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Arizona bill would make bad Yelp and Google reviews a possible criminal act

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Arizona bill would make bad Yelp and Google reviews a possible criminal act

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A bill brought to the legislature by business leaders would add social media messages to the state’s extortion law and could make it so those who leave bad reviews could be subject to a class 2 felony, the typical minimum sentence for which is 3 years in prison. 

Eric Emmert of the East Valley Chamber of Commerce Alliance said that Senate Bill 1001 by Sen. Vince Leach, R-SaddleBrooke, would prevent people who extort businesses by leaving bad reviews. 

“I want a free X or I will leave a bad review,” Emmert said, “that by definition is theft by extortion.” 

Emmert claimed that “every retailer” has faced this issue in “some form or another” and admitted that existing state law against extortion likely covers the issue, but they are asking lawmakers to specifically add social media in order to help businesses that are being targeted. The bill is supported by several different Chamber of Commerce groups. 

One such business that came and spoke was Nothing Bundt Cakes, owned by Jan Newton, who also sits on the board of directors for the Mesa Chamber of Commerce. 

“Online reviews are very important to us,” Newton said before the House Judiciary committee Wednesday morning. “A one-star Google review can be extremely disastrous to us.”

Newton said during her testimony that guests will leave the store and say a product is not to their liking and request additional items as a consolation, often threatening a bad review if they don’t get their demands met, Newton said. 

Newton admitted that she has not seen a loss in revenue from this issue and that it happens only once every month to six months. She also said she has never tried to use the state’s existing extortion laws to pursue legal action against anyone that has attempted to do this at her store.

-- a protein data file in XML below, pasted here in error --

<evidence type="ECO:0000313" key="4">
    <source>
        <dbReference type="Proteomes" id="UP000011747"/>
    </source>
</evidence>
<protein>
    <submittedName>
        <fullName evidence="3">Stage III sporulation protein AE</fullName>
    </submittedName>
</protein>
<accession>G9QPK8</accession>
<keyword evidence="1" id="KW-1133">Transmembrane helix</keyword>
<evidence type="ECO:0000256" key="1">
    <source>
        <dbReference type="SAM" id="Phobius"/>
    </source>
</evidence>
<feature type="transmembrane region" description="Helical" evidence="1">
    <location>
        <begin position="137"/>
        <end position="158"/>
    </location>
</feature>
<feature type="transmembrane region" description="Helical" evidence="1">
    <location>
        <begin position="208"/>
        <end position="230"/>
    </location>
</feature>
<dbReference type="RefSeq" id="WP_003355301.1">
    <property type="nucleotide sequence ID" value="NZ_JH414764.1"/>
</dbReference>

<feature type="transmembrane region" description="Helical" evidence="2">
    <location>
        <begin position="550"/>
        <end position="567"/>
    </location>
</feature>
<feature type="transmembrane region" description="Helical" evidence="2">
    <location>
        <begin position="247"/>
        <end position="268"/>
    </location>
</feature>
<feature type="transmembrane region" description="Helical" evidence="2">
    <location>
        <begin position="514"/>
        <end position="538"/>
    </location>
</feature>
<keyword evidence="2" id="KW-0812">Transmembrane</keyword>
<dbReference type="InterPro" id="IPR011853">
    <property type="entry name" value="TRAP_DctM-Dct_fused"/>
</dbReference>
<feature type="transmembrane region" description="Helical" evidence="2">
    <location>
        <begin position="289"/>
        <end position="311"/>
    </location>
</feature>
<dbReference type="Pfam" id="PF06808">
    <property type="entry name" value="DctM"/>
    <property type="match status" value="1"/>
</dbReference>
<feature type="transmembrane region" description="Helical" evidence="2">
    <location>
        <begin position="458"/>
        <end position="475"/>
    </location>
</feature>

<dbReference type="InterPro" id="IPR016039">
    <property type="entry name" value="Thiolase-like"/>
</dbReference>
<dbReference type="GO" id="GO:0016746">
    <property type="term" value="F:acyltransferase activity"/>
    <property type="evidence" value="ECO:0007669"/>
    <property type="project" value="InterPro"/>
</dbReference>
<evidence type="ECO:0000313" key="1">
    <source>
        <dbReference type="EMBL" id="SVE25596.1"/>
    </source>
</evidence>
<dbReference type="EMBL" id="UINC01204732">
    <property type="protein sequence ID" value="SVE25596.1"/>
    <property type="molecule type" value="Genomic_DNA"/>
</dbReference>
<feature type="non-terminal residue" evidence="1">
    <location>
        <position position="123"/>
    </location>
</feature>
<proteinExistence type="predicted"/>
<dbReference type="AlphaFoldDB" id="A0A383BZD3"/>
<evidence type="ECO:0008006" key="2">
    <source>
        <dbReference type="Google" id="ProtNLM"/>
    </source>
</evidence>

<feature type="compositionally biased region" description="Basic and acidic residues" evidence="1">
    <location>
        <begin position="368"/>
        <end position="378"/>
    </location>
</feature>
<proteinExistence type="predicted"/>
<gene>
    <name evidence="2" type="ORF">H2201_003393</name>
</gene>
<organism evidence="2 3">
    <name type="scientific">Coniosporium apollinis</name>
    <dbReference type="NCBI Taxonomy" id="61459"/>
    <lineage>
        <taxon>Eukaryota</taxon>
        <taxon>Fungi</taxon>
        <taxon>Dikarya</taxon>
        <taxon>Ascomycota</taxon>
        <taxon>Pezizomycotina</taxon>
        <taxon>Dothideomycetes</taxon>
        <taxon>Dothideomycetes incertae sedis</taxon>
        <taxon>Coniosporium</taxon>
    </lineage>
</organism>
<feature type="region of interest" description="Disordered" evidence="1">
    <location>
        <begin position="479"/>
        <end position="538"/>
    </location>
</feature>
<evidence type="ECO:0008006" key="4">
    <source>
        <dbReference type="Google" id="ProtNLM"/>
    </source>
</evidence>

“The fact of the matter is that teeth currently exist in the statute but it isn’t being used for whatever reason,” Rep. Melody Hernandez, D-Tempe said, adding that she was concerned that changing the law would sweep in people who were not bad actors. “There are just a lot of unanswered questions.”

Her colleague, Rep. Jennifer Pawlik, D-Chandler, echoed those sentiments. 

“I feel like what we’ve learned is that we already have laws on the books,” Pawlik said, advising the Chamber of Commerce Alliance that possibly creating training for businesses to learn their rights is a better process. 

“Having some considerable personal experience with this, I’m not going to go as far as saying there should be no limit on punishment,” Rep. Mark Finchem, R-Oro Valley, said. Finchem told the committee that his “six-figure” real estate business was destroyed three years ago by people leaving negative reviews on Angie’s List and Home Advisor calling him a “bigot.” 

“Using social media in an anti-social way, the fact that this happens makes my blood boil,” Finchem, who has attempted to silence his critics, said.  “I know I’m not the only person who this has happened to.”

The bill passed along party lines and will head next for a full vote by the House. 

This report was first published by the Arizona Mirror.

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